In a letter dated April 30, 1963, Frankfurter wrote to Howe: “One of the things that just crossed my mind is what disposition to make of the Holmes chair when the time comes to bow to the inevitable. . . . After some reflection and with Marion’s warm concurrence, I should like the Holmes chair to come to you when I can no longer occupy it, and the reason for this desire is because of the feeling the old gentleman had about you and particularly his feeling of gratitude to you.” The chair remained in Frankfurters possession until his death in February 1965. Later that year Frankfurter’s executor made arrangements to deliver the chair to Howe’s home.

John H. Mansfield seated in the chair in his Brookline residence Photo credit: Maria Luisa F. Mansfield

John H. Mansfield seated in the chair in his
Brookline residence
Photo credit: Maria Luisa F. Mansfield

Howe did not have much time with the chair, surviving Frankfurter by just two years. Howe’s daughters eventually gave the chair to Harvard Law School alumnus, professor, and former Frankfurter clerk John H. Mansfield. Mansfield had strong ties to both Frankfurter and Howe. In a 1963 letter to his secretary Elsie Douglas, Frankfurter named Mansfield as one of a few individuals “whom I deem wholly qualified to write my judicial biography.” Howe and Mansfield spent nine years together on the Harvard Law School faculty and like Holmes and Frankfurter carried on a close friendship. Mansfield greatly enjoyed the chair, sitting in it every day after work and explaining to visitors the story of the legal greats who sat in the chair before him.

All of the chair’s former owners were Harvard Law School alumni and faculty members so it is extremely fitting that the chair’s final home should be the Law School.

The chair is the gift of John Howard Mansfield and Maria Luisa F. Mansfield and can be viewed in the Caspersen Room, 4th floor, Harvard Law School Library.

 

Detail of plaques on the back of the chair

Detail of plaques on the back of the chair

Bestlaw – A New Tool That Aims to Make Westlaw Better

Bestlaw LogoUsers of WestlawNext will be happy to know that there is a new tool that might make your research just a little bit easier. A law student from the UC Berkeley School of Law has created a browser extension called Bestlaw that, in the words of their website, “add[s] the features Westlaw forgot.” Among these features are options for a more readable presentation of the text that removes extraneous menus and addition sources, the option to share the link to a document more seamlessly via email or social media, a feature that prevents you from getting signed off automatically, and tools for copying information about the case. Perhaps more interesting for many law students, one of the pieces of information that you can copy with a single click is the Bluebook citation for the document you are reading. Right now this feature only works for reported federal cases, but there are plans to extend it to other documents on Westlaw as well. While you should always check your citations and not rely on a third party to create them for you, initial tests of this feature produced correct citations.

Currently Bestlaw is only available as a browser extension for Chrome and it only works with Westlaw, but the website for the tool says that a Firefox version and features that will work with Lexis are also in the works. If you want to try it out, you the installation process requires only two clicks and if you decide you don’t like it, the website links to clear instructions for both disabling and removing it.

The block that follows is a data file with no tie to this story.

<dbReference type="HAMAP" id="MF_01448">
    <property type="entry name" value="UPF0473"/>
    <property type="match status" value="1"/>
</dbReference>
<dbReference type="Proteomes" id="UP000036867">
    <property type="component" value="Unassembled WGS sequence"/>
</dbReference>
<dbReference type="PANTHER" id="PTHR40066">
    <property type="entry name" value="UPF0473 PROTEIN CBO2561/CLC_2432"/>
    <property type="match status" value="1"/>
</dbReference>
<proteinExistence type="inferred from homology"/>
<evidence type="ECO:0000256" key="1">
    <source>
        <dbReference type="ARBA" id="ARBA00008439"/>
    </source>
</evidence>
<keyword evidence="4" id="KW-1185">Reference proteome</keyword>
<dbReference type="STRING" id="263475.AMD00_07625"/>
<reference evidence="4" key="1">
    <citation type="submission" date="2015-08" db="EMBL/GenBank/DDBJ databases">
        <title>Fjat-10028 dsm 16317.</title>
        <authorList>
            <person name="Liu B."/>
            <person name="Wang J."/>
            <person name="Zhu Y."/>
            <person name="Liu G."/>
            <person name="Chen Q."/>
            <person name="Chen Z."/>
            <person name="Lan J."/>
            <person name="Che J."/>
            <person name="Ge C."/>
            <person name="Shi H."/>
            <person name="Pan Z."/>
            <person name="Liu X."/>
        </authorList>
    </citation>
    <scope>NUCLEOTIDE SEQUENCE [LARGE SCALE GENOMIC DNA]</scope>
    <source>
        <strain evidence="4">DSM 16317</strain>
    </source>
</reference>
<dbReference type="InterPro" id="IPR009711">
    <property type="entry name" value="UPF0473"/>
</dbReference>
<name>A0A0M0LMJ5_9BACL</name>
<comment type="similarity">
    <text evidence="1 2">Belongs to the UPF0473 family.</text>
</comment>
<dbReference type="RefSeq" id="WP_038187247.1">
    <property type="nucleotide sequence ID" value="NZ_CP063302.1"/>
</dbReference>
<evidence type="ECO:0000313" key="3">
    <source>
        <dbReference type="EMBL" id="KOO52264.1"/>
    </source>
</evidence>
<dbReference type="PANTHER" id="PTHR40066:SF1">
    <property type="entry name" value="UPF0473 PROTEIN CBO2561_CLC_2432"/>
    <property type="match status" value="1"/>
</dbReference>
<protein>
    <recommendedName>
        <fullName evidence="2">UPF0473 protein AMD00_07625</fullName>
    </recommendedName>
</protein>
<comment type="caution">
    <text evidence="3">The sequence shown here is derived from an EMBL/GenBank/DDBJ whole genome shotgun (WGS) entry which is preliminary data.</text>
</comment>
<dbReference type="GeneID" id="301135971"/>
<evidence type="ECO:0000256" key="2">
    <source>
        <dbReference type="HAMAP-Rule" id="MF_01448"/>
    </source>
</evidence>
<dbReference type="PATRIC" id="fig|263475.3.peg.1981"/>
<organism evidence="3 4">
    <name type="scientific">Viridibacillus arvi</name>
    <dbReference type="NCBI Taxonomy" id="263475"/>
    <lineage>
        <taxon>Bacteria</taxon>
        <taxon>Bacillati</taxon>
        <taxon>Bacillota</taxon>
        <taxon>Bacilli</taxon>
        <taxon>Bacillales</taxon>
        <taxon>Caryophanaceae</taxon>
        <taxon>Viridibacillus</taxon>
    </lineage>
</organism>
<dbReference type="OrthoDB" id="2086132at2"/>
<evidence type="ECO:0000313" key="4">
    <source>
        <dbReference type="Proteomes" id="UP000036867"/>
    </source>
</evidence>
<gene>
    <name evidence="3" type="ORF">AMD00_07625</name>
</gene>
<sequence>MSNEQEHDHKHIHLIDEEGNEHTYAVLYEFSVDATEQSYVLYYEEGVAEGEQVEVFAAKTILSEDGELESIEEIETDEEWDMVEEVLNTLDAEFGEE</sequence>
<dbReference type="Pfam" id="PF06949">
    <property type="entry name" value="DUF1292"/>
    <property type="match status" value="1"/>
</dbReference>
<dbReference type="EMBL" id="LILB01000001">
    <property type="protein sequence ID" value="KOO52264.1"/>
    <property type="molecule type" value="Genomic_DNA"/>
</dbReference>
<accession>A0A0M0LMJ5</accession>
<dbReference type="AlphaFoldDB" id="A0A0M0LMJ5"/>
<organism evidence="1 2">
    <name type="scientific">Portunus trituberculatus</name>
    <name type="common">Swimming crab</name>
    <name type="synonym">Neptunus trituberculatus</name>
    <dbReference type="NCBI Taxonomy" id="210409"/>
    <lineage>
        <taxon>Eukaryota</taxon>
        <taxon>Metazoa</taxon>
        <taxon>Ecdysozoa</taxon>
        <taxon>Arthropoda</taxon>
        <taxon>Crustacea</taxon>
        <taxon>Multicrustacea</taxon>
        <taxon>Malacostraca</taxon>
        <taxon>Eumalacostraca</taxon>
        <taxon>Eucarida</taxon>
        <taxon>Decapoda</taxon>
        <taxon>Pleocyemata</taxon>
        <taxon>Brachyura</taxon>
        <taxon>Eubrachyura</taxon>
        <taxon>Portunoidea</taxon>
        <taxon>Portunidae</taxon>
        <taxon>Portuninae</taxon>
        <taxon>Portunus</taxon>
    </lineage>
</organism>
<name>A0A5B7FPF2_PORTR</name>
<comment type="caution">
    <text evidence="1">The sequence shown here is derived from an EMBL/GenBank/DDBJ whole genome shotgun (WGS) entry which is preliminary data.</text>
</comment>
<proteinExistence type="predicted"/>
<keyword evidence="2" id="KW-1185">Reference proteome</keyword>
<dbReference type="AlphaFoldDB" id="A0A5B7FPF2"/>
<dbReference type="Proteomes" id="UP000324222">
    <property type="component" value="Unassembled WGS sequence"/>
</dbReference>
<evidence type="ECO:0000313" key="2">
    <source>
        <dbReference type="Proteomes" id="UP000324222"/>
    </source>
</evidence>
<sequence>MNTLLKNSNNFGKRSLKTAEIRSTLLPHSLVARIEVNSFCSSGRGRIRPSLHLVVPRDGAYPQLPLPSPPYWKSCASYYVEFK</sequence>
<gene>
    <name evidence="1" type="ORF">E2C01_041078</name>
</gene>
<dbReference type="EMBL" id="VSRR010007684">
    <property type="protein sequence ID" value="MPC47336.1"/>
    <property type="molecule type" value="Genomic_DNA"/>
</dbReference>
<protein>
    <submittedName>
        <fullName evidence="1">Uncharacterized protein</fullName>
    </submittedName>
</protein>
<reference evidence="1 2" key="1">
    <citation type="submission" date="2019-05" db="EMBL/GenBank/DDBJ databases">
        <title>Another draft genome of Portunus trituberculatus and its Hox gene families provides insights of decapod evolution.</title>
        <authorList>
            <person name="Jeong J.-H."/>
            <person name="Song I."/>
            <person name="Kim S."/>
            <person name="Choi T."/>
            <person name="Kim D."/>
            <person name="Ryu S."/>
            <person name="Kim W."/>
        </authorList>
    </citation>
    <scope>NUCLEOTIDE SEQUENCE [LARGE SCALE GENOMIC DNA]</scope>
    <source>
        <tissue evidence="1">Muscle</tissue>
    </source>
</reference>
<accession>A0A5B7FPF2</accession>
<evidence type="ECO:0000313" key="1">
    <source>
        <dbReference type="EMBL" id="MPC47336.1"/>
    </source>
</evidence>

If you are interested in learning about other browser extensions that can help you make your research more efficient, stop by our training session on October 28th. For a full list of our technology training sessions, see our research training calendar.

Book Talk: Professor I. Glenn Cohen and Holly Fernandez Lynch: Human Subjects Research Regulation: Perspectives on the Future, Wednesday, October 22 at noon

The Harvard Law School Library staff invites you to join a book talk and panel discussion in celebration of the launch of Professor I. Glenn Cohen and Holly Fernandez Lynch’s co-edited volume from the MIT Press, Human Subjects Research: Perspectives on the Future.

This edited volume stems from the Petrie-Flom Center for Health Law Policy, Biotechnology, and Bioethics 2012 annual conference, which brought together leading experts in a conversation about whether and how the current system of human subjects research regulation in the U.S. ought to change to fit evolving trends, fill substantial gaps, and respond to identified shortcomings.

Please join us for a discussion of the book, pending efforts to amend federal research regulations, and some of the biggest unresolved questions in this space.

Human Subjects Research Regulation Poster

“The current framework for the regulation of human subjects research emerged largely in reaction to the horrors of Nazi human experimentation, revealed at the Nuremburg trials, and the Tuskegee syphilis study, conducted by U.S. government researchers from 1932 to 1972. This framework, combining elements of paternalism with efforts to preserve individual autonomy, has remained fundamentally unchanged for decades. Yet, as this book documents, it has significant flaws—including its potential to burden important research, overprotect some subjects and inadequately protect others, generate inconsistent results, and lag behind developments in how research is conducted. Invigorated by the U.S. government’s first steps toward change in over twenty years, Human Subjects Research Regulation brings together the leading thinkers in this field from ethics, law, medicine, and public policy to discuss how to make the system better. The result is a collection of novel ideas—some incremental, some radical—for the future of research oversight and human subject protection.

After reviewing the history of U.S. research regulations, the contributors consider such topics as risk-based regulation; research involving vulnerable populations (including military personnel, children, and prisoners); the relationships among subjects, investigators, sponsors, and institutional review boards; privacy, especially regarding biospecimens and tissue banking; and the possibility of fundamental paradigm shifts.” MIT Press